By the way, I mentioned in my previous post that the various solutions are often used together. RTO interacting with APC / MPC is a classic, for instance. On the one hand, the new setpoints supplied by the RTO can be achieved efficiently with the APC / MPC. On the other hand, since the plant is stabilized by the APC / MPC, the RTO can set setpoints closer to the plant limits. This results in more efficient production without compromising safety or availability.

MirrorPlant – the “predictor”

Remember that plant operator we spoke about earlier? A typical scenario with MirrorPlant could look like this: the operator executes the allowable temperature step, e.g. +40°C. MirrorPlant detects this change and then runs its model faster than real time with the new setpoint. Thirty minutes later, everything still looks fine to the plant operator but MirrorPlant has already run two hours into the future. The picture is not quite as good any more: the reactor is about to “run away”. This insight is communicated to the plant operator, who has plenty of time to react, for instance by reducing the temperature step and executing it in two smaller steps instead.

The plant operator has finally got the “early warning system” he was longing for and is better equipped for the future

How does MirrorPlant work?

MirrorPlant is based on a rigorous*, dynamic** process model, which runs in real time parallel to the plant. Actual data is continuously extracted from the PCS or the PIMS, and the process model aligns itself with the plant’s condition. The process model then runs faster than real time. This can be visualized and the plant operator receives an advance warning. Incidentally, fouling on the heat exchanger, for example, or a reduction in catalyst performance can also be tracked by MirrorPlant in its process model, creating an accurate map of reality. MirrorPlant is currently used in online open loop mode. There are no plans for MirrorPlant itself to intervene actively in the control system. MirrorPlant’s “results” can naturally be used (in a digital twin) to trigger further actions. In the simplest case, this might be a “future alarm”.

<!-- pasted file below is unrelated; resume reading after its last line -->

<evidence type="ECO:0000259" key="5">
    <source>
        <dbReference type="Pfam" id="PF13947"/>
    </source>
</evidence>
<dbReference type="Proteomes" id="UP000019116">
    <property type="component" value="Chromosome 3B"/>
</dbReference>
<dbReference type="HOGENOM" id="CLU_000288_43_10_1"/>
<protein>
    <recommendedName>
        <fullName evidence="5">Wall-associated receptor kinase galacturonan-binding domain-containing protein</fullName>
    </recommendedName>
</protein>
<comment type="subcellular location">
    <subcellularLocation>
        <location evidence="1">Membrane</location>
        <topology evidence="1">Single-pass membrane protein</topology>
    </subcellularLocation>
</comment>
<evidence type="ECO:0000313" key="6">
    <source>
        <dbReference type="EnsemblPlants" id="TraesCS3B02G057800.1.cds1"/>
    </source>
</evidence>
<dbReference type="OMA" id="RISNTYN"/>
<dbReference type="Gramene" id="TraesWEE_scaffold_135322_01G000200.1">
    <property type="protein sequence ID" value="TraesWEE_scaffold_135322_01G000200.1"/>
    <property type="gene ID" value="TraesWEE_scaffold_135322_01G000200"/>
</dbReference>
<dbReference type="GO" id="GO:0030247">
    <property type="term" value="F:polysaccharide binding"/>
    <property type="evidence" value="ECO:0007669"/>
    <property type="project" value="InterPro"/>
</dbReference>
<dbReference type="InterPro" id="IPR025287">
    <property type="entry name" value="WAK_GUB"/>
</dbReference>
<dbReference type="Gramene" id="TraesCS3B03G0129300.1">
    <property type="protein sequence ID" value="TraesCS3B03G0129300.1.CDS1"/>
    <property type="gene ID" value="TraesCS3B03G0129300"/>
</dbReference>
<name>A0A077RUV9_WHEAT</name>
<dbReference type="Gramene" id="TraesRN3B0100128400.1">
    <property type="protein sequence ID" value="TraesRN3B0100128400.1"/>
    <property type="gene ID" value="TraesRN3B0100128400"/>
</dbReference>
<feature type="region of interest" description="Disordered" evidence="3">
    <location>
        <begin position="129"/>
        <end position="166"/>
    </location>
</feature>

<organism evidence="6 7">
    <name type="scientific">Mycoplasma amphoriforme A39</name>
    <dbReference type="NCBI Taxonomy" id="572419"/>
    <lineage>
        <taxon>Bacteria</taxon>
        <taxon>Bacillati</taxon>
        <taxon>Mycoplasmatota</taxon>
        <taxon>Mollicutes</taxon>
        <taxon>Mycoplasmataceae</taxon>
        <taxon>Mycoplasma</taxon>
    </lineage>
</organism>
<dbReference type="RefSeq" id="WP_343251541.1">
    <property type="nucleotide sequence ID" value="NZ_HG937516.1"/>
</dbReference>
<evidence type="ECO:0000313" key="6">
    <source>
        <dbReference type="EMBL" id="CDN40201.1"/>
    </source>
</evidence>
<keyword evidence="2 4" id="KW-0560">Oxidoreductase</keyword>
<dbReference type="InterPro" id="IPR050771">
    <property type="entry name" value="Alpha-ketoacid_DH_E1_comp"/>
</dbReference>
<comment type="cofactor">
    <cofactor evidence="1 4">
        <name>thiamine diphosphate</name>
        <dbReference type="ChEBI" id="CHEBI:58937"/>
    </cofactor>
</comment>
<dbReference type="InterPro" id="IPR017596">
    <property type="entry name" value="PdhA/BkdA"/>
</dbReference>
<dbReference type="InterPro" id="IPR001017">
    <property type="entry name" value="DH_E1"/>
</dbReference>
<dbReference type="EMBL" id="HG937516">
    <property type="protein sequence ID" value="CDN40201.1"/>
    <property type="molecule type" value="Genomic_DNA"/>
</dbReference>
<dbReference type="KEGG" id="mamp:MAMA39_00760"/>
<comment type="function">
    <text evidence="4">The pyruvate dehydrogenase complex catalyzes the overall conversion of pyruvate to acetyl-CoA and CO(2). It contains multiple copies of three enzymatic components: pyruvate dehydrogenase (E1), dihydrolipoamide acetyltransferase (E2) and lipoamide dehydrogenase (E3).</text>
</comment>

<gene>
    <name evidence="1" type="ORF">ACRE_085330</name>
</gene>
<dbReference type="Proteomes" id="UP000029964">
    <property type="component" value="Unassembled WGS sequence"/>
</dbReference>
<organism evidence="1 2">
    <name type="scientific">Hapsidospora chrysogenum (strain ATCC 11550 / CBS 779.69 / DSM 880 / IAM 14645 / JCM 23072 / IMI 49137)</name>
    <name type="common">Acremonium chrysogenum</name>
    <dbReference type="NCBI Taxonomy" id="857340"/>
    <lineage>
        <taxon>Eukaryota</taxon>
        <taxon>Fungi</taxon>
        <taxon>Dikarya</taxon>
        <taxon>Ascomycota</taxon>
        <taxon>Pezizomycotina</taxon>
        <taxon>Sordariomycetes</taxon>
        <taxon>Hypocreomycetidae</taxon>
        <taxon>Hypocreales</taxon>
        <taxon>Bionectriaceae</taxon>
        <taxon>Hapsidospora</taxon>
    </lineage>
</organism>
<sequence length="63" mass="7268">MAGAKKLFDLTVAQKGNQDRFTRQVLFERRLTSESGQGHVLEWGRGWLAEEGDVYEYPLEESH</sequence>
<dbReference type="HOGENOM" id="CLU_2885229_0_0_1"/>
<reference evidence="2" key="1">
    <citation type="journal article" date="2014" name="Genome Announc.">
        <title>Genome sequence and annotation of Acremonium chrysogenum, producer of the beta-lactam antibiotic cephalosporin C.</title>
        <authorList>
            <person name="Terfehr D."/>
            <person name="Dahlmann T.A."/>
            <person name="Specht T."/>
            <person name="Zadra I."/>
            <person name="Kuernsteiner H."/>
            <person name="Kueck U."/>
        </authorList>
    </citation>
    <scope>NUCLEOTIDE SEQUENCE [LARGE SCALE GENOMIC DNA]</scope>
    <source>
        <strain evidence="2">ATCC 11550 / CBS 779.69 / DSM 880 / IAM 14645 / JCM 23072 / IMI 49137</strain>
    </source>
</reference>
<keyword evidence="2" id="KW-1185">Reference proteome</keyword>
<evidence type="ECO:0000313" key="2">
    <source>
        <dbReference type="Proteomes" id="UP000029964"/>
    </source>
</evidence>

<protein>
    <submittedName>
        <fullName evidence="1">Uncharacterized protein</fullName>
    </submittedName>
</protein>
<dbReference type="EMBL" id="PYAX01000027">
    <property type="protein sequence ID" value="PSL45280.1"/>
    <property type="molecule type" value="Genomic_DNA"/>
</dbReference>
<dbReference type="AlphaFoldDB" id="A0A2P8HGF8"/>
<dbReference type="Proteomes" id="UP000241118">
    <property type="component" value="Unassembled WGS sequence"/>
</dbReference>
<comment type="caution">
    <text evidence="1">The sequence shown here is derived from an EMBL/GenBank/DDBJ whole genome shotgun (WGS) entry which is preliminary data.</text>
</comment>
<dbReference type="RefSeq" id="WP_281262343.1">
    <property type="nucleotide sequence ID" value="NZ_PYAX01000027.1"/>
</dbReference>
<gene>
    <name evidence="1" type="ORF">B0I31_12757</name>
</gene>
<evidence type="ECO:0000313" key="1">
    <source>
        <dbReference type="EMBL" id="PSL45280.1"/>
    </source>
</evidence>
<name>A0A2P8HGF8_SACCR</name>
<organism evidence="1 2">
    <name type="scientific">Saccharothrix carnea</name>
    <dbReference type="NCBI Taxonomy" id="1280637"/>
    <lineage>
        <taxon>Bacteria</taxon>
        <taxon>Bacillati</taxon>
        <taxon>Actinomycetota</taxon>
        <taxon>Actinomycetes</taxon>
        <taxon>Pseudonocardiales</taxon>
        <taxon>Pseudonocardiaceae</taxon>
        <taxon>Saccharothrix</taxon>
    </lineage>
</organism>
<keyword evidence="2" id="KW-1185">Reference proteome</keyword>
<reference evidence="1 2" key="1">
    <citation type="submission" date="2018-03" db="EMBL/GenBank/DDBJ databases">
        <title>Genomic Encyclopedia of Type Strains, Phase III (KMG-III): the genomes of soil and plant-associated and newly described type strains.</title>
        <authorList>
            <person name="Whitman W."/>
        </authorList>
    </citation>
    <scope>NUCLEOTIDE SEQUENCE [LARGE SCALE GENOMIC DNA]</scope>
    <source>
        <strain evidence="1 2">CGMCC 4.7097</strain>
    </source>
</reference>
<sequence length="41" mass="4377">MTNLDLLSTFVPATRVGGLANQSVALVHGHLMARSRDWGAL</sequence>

By the way, a process data analysis can provide additional support for the plant operator. This is especially helpful if it is too complicated, or not feasible, to develop a process model. The solution which is adopted is based on an evaluation of the values measured in the plant in real time. Human beings are often unable to detect critical changes in these values, or at least not until it’s too late. By contrast, PDA generally has this capability and can warn the plant operator upfront by means of a suitable alert or using a visualization system like MirrorPlant. But that’s another story…


Regardless of whether you choose RTO, MirrorPlant or any other assistance system, the aim is always to improve efficiency, safety and availability. After all, there has to be some good to come of it! And experience has shown that these systems seldom disappoint. As digitalization and Industry 4.0 continue to advance, their value is expected to increase steadily. Apart from the features described here, they also offer other useful capabilities such as soft sensors.

PDA Process Data Analysis
PIMS Plant Information Management System
PCS Process Control System

*Rigorous means that the process model is based on physical, chemical, mechanical, etc. principles
**Dynamic means that, unlike stationary models, the process model also maps the time response

Assistance systems – 2. Electronic stability control

Assistance systems – 1. Our little daily helpers